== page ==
A triple launch and why heritage is a token of love
All good things come in threes, they say, and already I’ve broken one of the golden rules of copy writing: don’t use clichés. But it’s fair to say that we are making history today (oops, I did it again) by launching 1. this year’s Heritage Open Days event directory, 2. our very first promotional video ever and 3. a ground-breaking new blog. Surely, these are three good reasons for a cheery toast and an appreciative pat on our collective shoulder (are you keeping up?).
However, this just marks the beginning of a very busy two months leading up to Heritage Open Days. And without wanting to sound neurotic, there’s so much that still could put a damper on things. It’s really only after the last door closes on 11 September with no major incidents reported that we can all lean back for a moment and raise a glass.
Over half of the 4,000 plus entries we’re expecting this year are now online for you to browse and explore. Registration is still running until 1 August, so it’s worth checking the directory every so often for new additions and amendments. There are already lots of highlights up there, ranging from the world's largest balloon factory in Bristol to Hertfordshire’s best environmental household; the UK’s oldest hotel in Norwich to a Victorian bowls club in Gateshead; England’s largest vineyard in Surrey to a disused cottage hospital awaiting restoration in Devon. In our next blog post, Sarah Holloway will give you some tips on how to pick your personal favourites to help you plan your Heritage Open Days trip. And from today, we will be dishing out daily programme tasters on Twitter. So, if you’d like us to whet your appetite, sign up and follow us.
Today is also the start of a social media experiment; our new collaborative blog. True to the principle of Heritage Open Days’ grassroots ownership, we have invited 12 volunteer bloggers to share this platform with us and help keep the conversation going beyond the September event. When we launched the call for volunteers with writing ambitions, we weren’t quite sure what the response would be. We were pleasantly surprised though about the number and quality of applications. We didn’t have to revert to social engineering techniques either to assemble an intergenerational team from all corners of the country, different organisations and professional backgrounds. The Blogger Profiles section will tell you who’s on the roll.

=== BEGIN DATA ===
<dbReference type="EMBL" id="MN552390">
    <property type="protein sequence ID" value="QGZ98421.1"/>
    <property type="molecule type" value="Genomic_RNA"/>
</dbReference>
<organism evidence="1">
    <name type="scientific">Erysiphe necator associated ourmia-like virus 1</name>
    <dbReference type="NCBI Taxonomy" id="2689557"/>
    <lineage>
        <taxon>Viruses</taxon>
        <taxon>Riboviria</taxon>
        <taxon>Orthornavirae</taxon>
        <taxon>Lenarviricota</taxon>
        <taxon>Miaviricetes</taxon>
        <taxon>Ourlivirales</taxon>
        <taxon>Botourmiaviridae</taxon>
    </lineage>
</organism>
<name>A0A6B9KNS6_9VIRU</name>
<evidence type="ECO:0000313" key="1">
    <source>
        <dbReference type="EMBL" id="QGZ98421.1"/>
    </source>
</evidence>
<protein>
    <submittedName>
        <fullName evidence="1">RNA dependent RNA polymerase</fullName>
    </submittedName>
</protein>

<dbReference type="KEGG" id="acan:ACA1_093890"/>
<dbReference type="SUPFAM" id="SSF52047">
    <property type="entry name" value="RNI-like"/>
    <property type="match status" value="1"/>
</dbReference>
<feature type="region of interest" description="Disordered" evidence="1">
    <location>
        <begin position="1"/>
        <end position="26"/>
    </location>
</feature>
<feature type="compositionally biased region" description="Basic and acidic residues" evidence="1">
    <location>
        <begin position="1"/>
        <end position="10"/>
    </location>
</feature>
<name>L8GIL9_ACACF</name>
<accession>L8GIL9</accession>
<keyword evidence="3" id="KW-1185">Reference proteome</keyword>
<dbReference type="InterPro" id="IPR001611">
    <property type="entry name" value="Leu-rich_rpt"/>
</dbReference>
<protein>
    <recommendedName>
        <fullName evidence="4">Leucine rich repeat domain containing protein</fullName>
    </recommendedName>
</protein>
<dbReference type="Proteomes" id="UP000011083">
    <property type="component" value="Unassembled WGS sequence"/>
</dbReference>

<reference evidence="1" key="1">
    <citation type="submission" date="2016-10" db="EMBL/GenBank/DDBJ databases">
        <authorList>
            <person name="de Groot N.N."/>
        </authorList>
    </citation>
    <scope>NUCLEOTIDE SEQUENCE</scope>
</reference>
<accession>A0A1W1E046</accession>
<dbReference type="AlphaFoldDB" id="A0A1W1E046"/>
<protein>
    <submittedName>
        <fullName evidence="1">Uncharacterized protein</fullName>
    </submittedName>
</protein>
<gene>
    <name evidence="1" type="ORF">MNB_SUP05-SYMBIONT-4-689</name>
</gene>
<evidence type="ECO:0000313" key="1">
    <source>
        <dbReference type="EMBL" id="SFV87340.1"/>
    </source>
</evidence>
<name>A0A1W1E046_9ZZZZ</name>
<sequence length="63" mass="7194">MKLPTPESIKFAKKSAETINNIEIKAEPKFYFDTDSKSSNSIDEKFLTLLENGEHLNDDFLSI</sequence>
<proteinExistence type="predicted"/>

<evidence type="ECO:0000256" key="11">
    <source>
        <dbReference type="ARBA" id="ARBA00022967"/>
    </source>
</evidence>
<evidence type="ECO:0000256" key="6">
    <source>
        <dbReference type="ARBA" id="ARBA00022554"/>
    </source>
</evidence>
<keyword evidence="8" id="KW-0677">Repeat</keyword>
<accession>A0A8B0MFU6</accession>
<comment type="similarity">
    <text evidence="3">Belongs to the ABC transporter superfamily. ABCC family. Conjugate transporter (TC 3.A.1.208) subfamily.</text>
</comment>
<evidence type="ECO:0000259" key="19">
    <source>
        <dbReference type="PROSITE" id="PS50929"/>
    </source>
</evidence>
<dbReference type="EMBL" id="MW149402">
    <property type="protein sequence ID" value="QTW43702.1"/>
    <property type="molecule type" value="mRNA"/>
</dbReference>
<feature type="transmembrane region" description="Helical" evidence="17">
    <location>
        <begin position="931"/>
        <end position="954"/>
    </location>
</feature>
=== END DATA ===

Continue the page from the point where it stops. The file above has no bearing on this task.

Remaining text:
It’s only a month since we all met for a one-day workshop in London. Great minds… anyway, we pretty quickly agreed what this blog should be about. Basically, we see it as a way of sharing experience and showcasing the many different aspects of heritage in an engaging and accessible way. Useful, practical, sometimes thought-provoking, often entertaining, always interesting.
To set us on the right path and get our creative juices flowing, we invited Ben Locker along. Ben who now runs a successful copywriting agency in Colchester had managed our education programme some years ago. Combining first-hand Heritage Open Days and ample blogging experience, he surely knew what he was talking about when pointing out that we already had most of the ingredients in place to make our blog a success: an established brand, a loyal audience, a pool of talent to tap into and thousands of places and events to draw inspiration from. May the coming months prove him right.
No doubt, one of this year’s highlights for us will have been the making of our first Heritage Open Days video. It’s been one of these lucky coincidences that introduced us to young filmmaker Jack Mead who volunteered to produce this 5-minute feature. It takes you on a journey from Jean Ezra’s cosy Tudor cottage in Essex to the Victorian splendour of Leeds Town Hall via the G.H. Hurt Shawl Factory in Nottingham, one of the last family-run knit-wear manufacturers in the country. And not forgetting Loyd Grossman, an ardent advocate of heritage matters for many years and president of The Heritage Alliance, who sprinkles a bit of stardust over it all. But let’s not give away too much for now. Nicola Graham will tell you a little bit more about the video’s background story in another post.
Love’s all around
When asked what heritage meant to him, shawl factory owner Henry Hurt’s impulsive answer was just one word: “love”. He may have stunned himself as much as his employees, but there’s nothing hippy about this admittedly unconventional definition of heritage. Think it through, and you will agree that heritage, whatever form it takes, can’t survive without a bit of TLC and the care of people who value the things that previous generations have left behind. And doesn’t the very act of preserving and passing something on for the common good suggest some kind of emotional investment? Ultimately, isn’t heritage a token of love? Well, let’s not become too philosophical, but one thing’s for sure: Heritage Open Days couldn’t happen without thousands of local people who are passionate about their heritage and eager to share it with others. I bet you’ll find it hard to resist!